Fid meaning

fĭd
A large tapering pin used to open the strands of a rope before splicing.
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A square bar used as a support for a topmast.
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Divided into parts or lobes.

Pinnatifid.

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A round, pointed wooden tool for separating the strands of a rope in splicing.
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A square wooden or metal bar for supporting a topmast.
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Split or separated into (a specified number or kind of) parts.

Palmatifid.

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(nautical) A pointed tool without any sharp edges, used in weaving or knotwork to tighten and form up weaves or complex knots; used in sailing ships to open the strands of a rope before splicing. Compare marlinespike.
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(nautical) A square bar of wood or iron, with a shoulder at one end, to support the weight of the topmast (on a ship).
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A plug of oakum for the vent of a gun.
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A small thick piece of anything.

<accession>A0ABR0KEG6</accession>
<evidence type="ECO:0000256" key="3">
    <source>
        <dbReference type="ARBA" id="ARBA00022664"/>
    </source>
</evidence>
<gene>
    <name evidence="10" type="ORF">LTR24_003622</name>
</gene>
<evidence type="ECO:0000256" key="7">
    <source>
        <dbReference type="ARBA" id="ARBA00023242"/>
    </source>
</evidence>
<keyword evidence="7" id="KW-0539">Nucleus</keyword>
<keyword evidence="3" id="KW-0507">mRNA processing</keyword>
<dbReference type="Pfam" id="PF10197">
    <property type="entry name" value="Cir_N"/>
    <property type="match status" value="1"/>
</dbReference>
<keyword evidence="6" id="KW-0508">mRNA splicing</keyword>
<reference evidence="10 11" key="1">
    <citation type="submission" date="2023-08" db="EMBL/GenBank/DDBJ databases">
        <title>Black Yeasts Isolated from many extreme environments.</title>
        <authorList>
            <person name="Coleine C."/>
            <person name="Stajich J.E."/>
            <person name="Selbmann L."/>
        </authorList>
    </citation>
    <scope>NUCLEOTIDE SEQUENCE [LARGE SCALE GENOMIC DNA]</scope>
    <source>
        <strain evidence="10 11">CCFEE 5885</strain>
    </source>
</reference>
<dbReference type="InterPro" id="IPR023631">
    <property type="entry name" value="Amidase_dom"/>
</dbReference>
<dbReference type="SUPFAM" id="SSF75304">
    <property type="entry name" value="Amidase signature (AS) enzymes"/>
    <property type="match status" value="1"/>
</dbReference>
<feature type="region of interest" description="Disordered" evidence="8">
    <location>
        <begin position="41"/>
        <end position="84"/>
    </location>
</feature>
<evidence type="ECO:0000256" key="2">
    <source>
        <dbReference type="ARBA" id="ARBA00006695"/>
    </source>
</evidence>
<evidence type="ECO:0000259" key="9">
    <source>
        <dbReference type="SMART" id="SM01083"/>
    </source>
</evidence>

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A wooden or metal bar or pin, used to support or steady anything.
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A naval euphemism for "penis", derived from the similarity of each of the above to the male reproductive organ.
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To support a topmast using a fid.
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(law) Abbreviation of fidelity.
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Origin of fid

  • L -fidus, split < base of findere: see fission

    From Webster's New World College Dictionary, 5th Edition

  • Latin -fidus from findere fid- to split bheid- in Indo-European roots

    From American Heritage Dictionary of the English Language, 5th Edition

  • Origin unknown

    From American Heritage Dictionary of the English Language, 5th Edition

  • Origin unknown.

    From Wiktionary